In the hospital

Originally written on October 13, 2006

“You strike me as a very outgoing, charismatic person. Someone that people would be attracted to.” — Nurse on my psych unit

Really? No kidding. To add to that, she says, “I wish you would see yourself as I do.”

Why, her opinion matter more than my husband’s, I don’t know; it shouldn’t. I’m tempted to ask, “Why do people say that to me all the time?” And then I have to answer myself, “Well, maybe what they’re saying is true!”

dramaI’ve only clung to one positive statement in my whole life. My theater teacher in high school once told me, “You have an amazing stage presence.” There was a ‘but’ that followed it but it’s the only negative ‘but’ I’ve ignored. (And it really wasn’t all that negative.) Armed with that statement, I’ve set out to act again. He was right — the ‘but’ was that I don’t seem to have a passion for it but according to others, I’m a natural. Veteran actors in my first play couldn’t tell I was a first-time actress. High praise, indeed.

I’m confident about my acting skills that I’m not passionate about but I lack confidence in most everything else — my writing, my singing, who I am, what I do… what sense do I make? I’m an anomaly.

So on my list of staving off the blues, I’ll add, “Recite a self-positive affirmation in the morning and meditate on it through the day.” My first 24 hours in the hospital and I’ve got a real and attainable goal for the next day. So far tomorrow, here is my positive affirmation:

“I am not worthless.”

My self-positive affirmations should directly combat any self-negative thoughts:

Negative thought Positive affirmation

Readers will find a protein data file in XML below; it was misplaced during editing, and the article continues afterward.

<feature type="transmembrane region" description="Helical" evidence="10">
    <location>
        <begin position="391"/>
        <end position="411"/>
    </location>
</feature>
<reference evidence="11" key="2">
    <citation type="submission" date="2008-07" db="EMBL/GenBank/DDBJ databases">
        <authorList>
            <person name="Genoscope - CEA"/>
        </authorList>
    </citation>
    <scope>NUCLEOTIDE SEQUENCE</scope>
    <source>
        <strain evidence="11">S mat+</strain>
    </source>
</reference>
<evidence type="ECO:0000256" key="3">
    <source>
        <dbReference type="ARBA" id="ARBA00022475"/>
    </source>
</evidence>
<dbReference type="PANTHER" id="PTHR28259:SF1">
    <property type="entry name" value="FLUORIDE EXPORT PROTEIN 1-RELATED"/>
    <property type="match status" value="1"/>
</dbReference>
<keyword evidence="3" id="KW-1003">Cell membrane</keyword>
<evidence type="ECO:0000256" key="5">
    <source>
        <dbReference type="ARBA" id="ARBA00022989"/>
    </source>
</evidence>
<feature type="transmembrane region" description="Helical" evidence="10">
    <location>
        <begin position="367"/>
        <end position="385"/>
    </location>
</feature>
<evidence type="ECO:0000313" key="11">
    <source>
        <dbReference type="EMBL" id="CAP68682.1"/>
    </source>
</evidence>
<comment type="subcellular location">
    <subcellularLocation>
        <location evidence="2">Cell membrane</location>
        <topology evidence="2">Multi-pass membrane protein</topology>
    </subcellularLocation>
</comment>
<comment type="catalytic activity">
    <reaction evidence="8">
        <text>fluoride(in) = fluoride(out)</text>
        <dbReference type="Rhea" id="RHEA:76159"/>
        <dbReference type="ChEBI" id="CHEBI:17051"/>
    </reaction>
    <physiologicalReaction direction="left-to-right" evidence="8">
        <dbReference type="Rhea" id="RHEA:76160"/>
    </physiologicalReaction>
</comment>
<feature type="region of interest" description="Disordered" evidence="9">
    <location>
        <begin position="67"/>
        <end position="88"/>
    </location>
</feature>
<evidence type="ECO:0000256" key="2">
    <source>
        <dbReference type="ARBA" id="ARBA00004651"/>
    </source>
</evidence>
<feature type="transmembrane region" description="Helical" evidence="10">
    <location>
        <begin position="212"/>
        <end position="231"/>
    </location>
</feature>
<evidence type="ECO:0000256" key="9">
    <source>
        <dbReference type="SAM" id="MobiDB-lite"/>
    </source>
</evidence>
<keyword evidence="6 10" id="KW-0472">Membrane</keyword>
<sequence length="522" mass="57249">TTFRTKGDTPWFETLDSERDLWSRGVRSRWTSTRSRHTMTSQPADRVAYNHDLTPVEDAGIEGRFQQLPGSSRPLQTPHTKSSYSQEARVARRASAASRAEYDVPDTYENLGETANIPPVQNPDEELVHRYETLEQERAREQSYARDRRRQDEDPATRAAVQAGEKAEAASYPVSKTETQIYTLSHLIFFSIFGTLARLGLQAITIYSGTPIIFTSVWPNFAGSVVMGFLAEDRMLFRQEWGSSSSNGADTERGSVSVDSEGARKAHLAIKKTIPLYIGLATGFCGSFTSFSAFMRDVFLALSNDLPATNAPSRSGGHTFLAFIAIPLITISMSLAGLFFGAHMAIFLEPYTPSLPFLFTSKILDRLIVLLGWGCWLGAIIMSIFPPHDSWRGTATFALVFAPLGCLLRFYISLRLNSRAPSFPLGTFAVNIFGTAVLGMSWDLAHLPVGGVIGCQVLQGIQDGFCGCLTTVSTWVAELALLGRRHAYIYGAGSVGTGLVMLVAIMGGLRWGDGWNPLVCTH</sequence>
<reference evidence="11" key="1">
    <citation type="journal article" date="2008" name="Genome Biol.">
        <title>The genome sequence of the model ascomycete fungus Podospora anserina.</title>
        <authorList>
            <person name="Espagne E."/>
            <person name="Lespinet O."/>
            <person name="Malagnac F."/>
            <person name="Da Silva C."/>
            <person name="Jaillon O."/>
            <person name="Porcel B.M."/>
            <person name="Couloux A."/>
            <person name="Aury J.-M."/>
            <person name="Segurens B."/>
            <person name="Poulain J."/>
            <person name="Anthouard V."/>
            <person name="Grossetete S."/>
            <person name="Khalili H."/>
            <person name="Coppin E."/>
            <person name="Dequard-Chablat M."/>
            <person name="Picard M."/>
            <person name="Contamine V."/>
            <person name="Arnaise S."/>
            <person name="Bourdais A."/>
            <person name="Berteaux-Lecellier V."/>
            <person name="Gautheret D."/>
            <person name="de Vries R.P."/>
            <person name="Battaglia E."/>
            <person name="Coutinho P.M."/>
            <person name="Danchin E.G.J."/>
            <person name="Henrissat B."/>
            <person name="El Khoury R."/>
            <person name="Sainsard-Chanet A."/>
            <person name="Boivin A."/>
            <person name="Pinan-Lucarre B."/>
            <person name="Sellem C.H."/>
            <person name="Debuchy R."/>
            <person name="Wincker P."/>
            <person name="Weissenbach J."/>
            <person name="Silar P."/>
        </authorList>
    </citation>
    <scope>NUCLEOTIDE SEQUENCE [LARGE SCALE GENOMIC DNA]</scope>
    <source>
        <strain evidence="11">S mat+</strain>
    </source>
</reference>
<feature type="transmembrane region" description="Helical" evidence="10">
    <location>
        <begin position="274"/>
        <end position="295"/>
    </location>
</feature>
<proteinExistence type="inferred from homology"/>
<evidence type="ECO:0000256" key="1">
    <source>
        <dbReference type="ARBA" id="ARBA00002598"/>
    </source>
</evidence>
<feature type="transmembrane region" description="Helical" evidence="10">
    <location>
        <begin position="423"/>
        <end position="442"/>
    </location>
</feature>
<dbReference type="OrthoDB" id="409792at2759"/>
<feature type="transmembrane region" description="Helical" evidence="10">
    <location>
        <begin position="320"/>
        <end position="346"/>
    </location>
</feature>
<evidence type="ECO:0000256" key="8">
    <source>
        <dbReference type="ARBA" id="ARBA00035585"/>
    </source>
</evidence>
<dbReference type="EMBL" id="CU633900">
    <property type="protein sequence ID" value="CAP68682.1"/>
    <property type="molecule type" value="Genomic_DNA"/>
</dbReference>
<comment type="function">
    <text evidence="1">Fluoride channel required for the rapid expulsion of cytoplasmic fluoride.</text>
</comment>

1. I am unloved. 1. I am loved.
2. I am ugly. 2. I am pretty.
3. I am stupid. 3. I am smart.
4. I am incompetent. 4. I am competent.
5. I am worthless. 5. I am not worthless.

The pattern is to use truth to combat a lie. This is particularly difficult especially since it’s second nature for me to say negative things about myself. (In a moment of mistakes, I cry, “Oh, I’m such an idiot!”) This is a bad habit and it needs to stop. Those who suffer from depression don’t need to say this at all. Overly critical spirits need overly lenient spirits (because too lenient is never lenient enough when it comes to self). In the face of making a mistake, I need to say, “Dang it, I made another mistake! But mistakes happen and I need to learn what I can do to avoid this again.” (But don’t be so harsh on yourself if you’re having a random bad/klutzy day — laugh it off instead of getting frustrated.)

My challenge: Daily self-positive affirmations to combat negative thoughts.

Today’s mood: 7

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1 Comment

  1. June 27, 2014 at 8:06 am

    […] take lithium and Depakote that requires regular blood work to prevent drug toxicity. When I was in the behavioral hospital back in 2006, I saw what lithium and Depakote did to a patient there and that combination of drugs really freaks […]


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